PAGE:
This audio bandpass filter is useful for amplification and
filtering of weak AM TV video carriers. For example, a DFM
(digital frequency audio multimeter) may have insufficient input
sensitivity for measuring extremely weak SSB TV video audio
signals. By using the 20 Hz filter to peak the wanted carrier,
the DFM will display the carrier frequency.
Another possible application for this filter is increased
amplification and reduced bandwidth of weak BCB heterodyne AM
carriers. The filter is also very useful for separating video
carriers that are in close proximity of each other.
By definition, a bandpass filter is usually a low-pass and
high-pass filter in series, allowing only a certain range of
frequencies through. Because the cut-off frequencies are close to
one another, the effect will be similar to that of a peaking
The bandwidth of the filter, when peaked is approximately 20
Hz. This is much narrower than the typical 2.4 KHz SSB bandwidth
of most communications receivers. The advantage of this filter is
a constant 20 Hz bandwidth, regardless of the resonant
frequency, when peaked betw1een 400-4000 Hz.
Typical set up
The audio line-out or headphone output from a VHF/UHF scanning
or communications receiver is connected to the input of the
bandpass filter. The output of the bandpass filter is connected
to a digital frequency meter (DFM), and/or audio monitor speaker.
A monitor speaker is used when tw1eaking the filter`s
resonant frequency. If a DFM is not used, a PC program, such as
Spectrum Lab could be used for spectral display of TV video
carriers on a computer screen.
The tuning range of the filter is from ~ 400 Hz to 4 KHz, when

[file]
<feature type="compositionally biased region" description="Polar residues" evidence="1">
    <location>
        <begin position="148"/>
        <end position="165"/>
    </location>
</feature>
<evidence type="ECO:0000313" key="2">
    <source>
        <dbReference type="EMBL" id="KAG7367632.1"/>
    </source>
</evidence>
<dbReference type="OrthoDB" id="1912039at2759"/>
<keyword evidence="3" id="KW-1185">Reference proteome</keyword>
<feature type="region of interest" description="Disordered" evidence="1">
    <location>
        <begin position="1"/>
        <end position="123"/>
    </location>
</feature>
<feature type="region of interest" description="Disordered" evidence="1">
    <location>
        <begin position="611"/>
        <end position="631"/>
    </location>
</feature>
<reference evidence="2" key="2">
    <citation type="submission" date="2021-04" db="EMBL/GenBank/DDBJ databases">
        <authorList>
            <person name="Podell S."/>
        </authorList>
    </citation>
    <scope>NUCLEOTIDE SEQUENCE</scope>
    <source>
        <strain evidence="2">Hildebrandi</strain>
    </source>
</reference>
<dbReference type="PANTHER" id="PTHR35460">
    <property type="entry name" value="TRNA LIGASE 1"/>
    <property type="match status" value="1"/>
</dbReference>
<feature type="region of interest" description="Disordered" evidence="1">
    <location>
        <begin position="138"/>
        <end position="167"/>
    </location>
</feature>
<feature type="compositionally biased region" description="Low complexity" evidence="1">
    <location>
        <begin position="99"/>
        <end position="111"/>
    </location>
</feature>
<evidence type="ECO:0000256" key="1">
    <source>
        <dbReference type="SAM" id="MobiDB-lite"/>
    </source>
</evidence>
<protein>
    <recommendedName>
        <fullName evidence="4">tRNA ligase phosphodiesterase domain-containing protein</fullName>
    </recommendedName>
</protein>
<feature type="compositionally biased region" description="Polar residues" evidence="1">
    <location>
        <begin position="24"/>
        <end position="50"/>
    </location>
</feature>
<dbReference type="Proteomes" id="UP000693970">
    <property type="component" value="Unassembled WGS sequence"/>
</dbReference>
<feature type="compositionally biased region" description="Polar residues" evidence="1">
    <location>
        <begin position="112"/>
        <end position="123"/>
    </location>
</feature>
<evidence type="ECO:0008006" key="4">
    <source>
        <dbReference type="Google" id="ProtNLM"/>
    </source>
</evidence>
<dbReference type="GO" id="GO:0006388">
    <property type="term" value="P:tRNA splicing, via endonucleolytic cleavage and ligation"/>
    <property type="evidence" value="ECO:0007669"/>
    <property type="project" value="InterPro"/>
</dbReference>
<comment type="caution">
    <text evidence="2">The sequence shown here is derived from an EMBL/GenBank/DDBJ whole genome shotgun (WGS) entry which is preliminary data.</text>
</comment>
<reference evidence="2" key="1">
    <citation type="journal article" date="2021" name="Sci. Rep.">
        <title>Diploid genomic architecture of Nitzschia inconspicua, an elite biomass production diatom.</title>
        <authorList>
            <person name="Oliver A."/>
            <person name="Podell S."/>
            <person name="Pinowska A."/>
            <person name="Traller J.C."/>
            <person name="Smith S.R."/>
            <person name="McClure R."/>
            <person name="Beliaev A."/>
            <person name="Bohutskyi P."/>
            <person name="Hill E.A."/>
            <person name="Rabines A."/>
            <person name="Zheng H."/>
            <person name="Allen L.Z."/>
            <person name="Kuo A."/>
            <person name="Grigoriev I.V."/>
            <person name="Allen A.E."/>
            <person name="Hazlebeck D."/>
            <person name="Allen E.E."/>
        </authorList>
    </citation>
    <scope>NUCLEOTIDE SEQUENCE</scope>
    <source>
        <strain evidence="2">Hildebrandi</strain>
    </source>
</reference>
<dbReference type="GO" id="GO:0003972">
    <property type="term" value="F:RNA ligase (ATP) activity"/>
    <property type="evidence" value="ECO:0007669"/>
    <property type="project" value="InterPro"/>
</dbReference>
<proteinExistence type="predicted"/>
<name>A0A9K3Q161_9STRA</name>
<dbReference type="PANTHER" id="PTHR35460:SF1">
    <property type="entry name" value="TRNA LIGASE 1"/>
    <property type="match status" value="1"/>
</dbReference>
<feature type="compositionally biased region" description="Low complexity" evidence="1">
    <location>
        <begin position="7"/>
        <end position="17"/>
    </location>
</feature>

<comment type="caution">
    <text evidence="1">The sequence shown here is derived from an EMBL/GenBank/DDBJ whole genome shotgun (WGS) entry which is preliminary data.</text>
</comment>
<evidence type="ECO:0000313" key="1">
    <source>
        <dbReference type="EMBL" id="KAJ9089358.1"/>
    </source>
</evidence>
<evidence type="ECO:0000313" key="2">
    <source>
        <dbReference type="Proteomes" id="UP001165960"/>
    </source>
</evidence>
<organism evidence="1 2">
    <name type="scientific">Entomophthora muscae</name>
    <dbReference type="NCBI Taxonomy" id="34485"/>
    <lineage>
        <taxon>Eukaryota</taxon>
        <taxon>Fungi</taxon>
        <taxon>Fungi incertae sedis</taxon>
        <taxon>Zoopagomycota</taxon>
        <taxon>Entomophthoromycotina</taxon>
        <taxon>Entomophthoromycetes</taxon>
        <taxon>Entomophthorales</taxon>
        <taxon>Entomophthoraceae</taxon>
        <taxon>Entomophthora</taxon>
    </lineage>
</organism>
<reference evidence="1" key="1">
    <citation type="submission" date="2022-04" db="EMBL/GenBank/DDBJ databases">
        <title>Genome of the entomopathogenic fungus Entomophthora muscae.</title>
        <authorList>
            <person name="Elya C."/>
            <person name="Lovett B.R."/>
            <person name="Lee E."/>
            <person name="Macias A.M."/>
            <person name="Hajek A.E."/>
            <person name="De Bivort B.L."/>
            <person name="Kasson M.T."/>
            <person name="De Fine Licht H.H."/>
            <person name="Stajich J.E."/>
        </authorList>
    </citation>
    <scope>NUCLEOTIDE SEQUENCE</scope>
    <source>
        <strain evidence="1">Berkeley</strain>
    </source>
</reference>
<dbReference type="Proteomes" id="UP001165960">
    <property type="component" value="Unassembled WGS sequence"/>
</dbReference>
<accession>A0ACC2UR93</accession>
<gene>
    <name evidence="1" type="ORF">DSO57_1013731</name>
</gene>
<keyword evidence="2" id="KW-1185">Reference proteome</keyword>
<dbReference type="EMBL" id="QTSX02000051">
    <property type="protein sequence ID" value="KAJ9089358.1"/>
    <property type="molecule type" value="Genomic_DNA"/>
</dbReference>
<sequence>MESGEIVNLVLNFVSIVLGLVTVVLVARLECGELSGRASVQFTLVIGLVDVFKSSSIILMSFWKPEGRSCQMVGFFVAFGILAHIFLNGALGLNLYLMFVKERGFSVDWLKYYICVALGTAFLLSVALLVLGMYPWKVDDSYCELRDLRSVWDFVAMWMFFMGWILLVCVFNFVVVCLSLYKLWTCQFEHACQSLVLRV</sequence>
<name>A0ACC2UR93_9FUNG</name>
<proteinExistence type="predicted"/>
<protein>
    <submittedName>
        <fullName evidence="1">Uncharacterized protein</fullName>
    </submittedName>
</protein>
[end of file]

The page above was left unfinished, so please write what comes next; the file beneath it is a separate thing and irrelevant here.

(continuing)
using a 50 KHz potentiometer. The writer typically tunes the
filter to resonate around ~ 1000-1300 Hz. This frequency range
corresponds to the maximum output level of 2.4 KHz USB mode.
A 10K fine tuning potentiometer has also been added (not shown
on the schematic). This can be included in series with the main
50K pot. I did this on my filter, and the centre of the tuning
range moved from 300 Hz to 1000 Hz and improved the bandspread by
a factor of about 4 times up to 2 kHz. A fine tune pot is
useful for use with receivers that have 100 Hz minimum tuning
steps, for example, Icom R7000/7100/8500, etc.
Initially, a LM348 op-amp was used in the circut. Although
this worked ok, it was found that by replacing the LM348 with a
LM6134BIN IC, improved high frequency response was obtained.
Please note that only one single IC is used in the band pass
circuit. The four op-amps indicated on the circuit diagaram are
all contained within one IC.
The author has also fitted a by-pass switch, to enable audio frequencies above the filters resonant frequency.
Bandpass filter Schematic (all four op-amps are used in the LM-348)
(1) 50K linear dual-gang potentiometer.
(1) 10K linear dual-gang potentiometer (optional fine tune control).
(2) .1 uf ceramic capacitors.
(1) .01 uf ceramic.
(2) .01 uf greencap capicitors.
(2) .1 uf monoceramic capacitors.
(2) 5.6K resistors.
(2) 10K resistors.
(3) 11K resistors.
(1) 120K resistor.
(1) 1M ohm resistor.
(1) LM6134BIN op-amp IC,
(1) LM348 (or similar) op-amp.
Note: all resistors are 1/4 watt, metal film 1% tolerence.
Bandpass filter Schematic without extra amplification (only three op-amps used)
Biquad filter. A close relative of the state variable filter,
is showm below. This circut uses three op-amps. It has the
interesting property that you can tune its frequency (via the
single double-gang pot) while maintaining constant bandwidth
(rather than constant Q).
The audio output is from pin 7 of the LM348 IC.